An Introduction to Social Entrepreneurship

An Introduction to Social Entrepreneurship

Voices, Preconditions, Contexts

Edited by Rafeal Ziegler

This timely book sets social entrepreneurship in a historical context, from its philanthropic beginnings in the Victorian era to the present day, against the backdrop of contemporary global capitalism.

Chapter 9: New Heroes, Old Theories? Toward a Sociological Perspective on Social Entrepreneurship

Ion Bogdan Vasi

Subjects: business and management, entrepreneurship, social entrepreneurship, development studies, development studies, social entrepreneurship, politics and public policy, social entrepreneurship, social policy and sociology, comparative social policy, social policy in emerging countries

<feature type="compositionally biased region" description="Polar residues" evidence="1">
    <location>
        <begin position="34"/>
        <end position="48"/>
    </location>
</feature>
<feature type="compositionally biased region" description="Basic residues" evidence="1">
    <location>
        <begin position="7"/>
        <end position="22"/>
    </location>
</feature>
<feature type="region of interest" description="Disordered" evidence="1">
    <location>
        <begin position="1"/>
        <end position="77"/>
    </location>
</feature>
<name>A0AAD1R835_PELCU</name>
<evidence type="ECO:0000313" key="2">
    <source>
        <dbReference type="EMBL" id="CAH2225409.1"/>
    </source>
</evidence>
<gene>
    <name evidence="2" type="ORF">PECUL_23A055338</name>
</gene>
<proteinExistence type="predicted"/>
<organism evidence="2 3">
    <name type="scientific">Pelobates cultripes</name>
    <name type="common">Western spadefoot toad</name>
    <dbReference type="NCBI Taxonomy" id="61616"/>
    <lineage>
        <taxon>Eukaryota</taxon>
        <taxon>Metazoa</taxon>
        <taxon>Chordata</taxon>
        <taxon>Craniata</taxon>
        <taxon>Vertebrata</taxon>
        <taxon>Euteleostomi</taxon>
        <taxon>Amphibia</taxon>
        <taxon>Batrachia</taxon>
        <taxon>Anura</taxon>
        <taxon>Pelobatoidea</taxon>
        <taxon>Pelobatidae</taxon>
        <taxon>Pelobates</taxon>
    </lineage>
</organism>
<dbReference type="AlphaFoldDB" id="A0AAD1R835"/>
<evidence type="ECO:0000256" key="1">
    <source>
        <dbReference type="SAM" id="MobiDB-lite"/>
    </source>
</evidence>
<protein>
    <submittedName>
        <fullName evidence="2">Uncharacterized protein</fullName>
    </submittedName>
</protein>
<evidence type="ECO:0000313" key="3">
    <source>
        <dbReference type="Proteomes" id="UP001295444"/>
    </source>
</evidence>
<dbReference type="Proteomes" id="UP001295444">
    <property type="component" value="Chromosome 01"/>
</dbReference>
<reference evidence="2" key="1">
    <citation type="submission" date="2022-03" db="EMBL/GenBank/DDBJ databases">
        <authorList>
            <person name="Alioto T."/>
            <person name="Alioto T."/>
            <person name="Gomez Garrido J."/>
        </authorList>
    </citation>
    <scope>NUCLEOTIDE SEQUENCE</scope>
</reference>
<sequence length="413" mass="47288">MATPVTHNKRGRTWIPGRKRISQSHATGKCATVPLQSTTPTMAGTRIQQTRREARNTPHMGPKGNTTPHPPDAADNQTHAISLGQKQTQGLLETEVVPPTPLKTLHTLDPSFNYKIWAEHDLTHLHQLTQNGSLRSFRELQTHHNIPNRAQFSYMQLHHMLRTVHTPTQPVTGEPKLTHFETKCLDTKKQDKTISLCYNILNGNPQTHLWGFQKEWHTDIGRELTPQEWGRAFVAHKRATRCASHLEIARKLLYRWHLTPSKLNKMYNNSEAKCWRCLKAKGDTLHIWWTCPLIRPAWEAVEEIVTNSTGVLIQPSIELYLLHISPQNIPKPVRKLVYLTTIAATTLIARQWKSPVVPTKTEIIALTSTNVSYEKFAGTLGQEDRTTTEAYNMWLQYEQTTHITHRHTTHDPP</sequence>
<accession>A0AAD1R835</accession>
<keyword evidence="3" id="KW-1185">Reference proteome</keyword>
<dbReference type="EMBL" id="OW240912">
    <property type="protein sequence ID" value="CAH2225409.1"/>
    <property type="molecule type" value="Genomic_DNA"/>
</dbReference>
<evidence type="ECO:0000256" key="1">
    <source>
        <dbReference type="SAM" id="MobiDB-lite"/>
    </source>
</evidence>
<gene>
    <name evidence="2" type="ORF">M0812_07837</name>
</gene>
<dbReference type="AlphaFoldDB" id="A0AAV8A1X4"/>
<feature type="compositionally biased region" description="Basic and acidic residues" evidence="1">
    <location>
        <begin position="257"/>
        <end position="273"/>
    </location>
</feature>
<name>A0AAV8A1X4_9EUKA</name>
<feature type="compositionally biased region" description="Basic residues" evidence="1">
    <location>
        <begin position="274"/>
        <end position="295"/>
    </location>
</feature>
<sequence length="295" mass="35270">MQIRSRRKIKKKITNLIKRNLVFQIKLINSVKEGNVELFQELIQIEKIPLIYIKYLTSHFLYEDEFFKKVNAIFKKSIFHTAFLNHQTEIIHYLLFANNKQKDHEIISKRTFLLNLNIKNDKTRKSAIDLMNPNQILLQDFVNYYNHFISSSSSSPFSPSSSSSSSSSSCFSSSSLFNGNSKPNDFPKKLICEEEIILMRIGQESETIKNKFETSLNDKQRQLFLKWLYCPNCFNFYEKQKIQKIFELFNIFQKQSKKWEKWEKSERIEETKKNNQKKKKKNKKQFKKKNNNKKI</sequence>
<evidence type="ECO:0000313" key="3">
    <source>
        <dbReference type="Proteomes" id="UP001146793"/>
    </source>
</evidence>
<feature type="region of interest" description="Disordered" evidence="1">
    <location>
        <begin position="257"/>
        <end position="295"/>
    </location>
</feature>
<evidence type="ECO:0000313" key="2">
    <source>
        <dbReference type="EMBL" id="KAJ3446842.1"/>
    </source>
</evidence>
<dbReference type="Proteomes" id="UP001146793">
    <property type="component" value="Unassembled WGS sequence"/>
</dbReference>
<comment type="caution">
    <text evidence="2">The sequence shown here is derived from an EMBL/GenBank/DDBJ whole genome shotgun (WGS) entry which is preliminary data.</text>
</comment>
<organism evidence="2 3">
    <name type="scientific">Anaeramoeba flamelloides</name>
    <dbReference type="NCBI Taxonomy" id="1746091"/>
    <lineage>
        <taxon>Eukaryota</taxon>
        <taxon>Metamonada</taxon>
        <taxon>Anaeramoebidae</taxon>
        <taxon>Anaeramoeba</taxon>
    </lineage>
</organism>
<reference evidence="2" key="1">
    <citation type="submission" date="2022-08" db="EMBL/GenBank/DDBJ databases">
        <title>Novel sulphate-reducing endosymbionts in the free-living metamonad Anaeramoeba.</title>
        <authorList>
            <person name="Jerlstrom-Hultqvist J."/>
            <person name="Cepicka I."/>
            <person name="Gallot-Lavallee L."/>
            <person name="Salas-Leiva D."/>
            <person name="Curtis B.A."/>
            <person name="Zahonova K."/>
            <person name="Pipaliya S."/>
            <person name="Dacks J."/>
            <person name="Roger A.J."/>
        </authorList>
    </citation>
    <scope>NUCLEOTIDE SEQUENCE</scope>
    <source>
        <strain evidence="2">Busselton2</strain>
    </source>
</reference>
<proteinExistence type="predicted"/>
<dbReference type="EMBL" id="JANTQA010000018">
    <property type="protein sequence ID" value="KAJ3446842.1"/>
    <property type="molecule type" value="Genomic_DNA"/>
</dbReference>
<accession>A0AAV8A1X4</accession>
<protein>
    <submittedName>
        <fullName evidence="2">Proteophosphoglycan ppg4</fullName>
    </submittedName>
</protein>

Ion Bogdan Vasi INTRODUCTION 9.1 The concept of social entrepreneurship has received growing attention in the mass media over the recent years. At the beginning of the 1990s hardly any articles in US newspapers mentioned social entrepreneurship; by 2000 almost 40 articles mentioned this concept, and by 2007 more than 150 articles did so. Similarly, the number of articles dedicated to social entrepreneurship in major, world newspapers has increased exponentially. In 1995 fewer than 20 articles discussed social entrepreneurship in Englishlanguage world newspapers; by 2000 that number increased to over 70, and by 2007 to over 300.1 Television has also recently become interested in social entrepreneurship: for example, in 2005 the Public Broadcasting Service has aired a four-hour series on social entrepreneurs, hosted by Robert Redford and having the title ‘The New Heroes’. Social entrepreneurship has become an increasingly popular topic in some academic environments as well. More and more business schools have established research centres and now offer courses on social entrepreneurship.2 Columbia University, for example, was one of the first to create a Research Initiative on Social Entrepreneurship in early 2002 with the declared mission ‘to study and disseminate knowledge about the markets, metrics and management of for-profit and non-profit social enterprise and social venturing’.3 A recent survey of business schools in the United States has found that the percentage of schools that require students to take a course on business and society issues has increased from 34 per cent in 2001 to 63 per...

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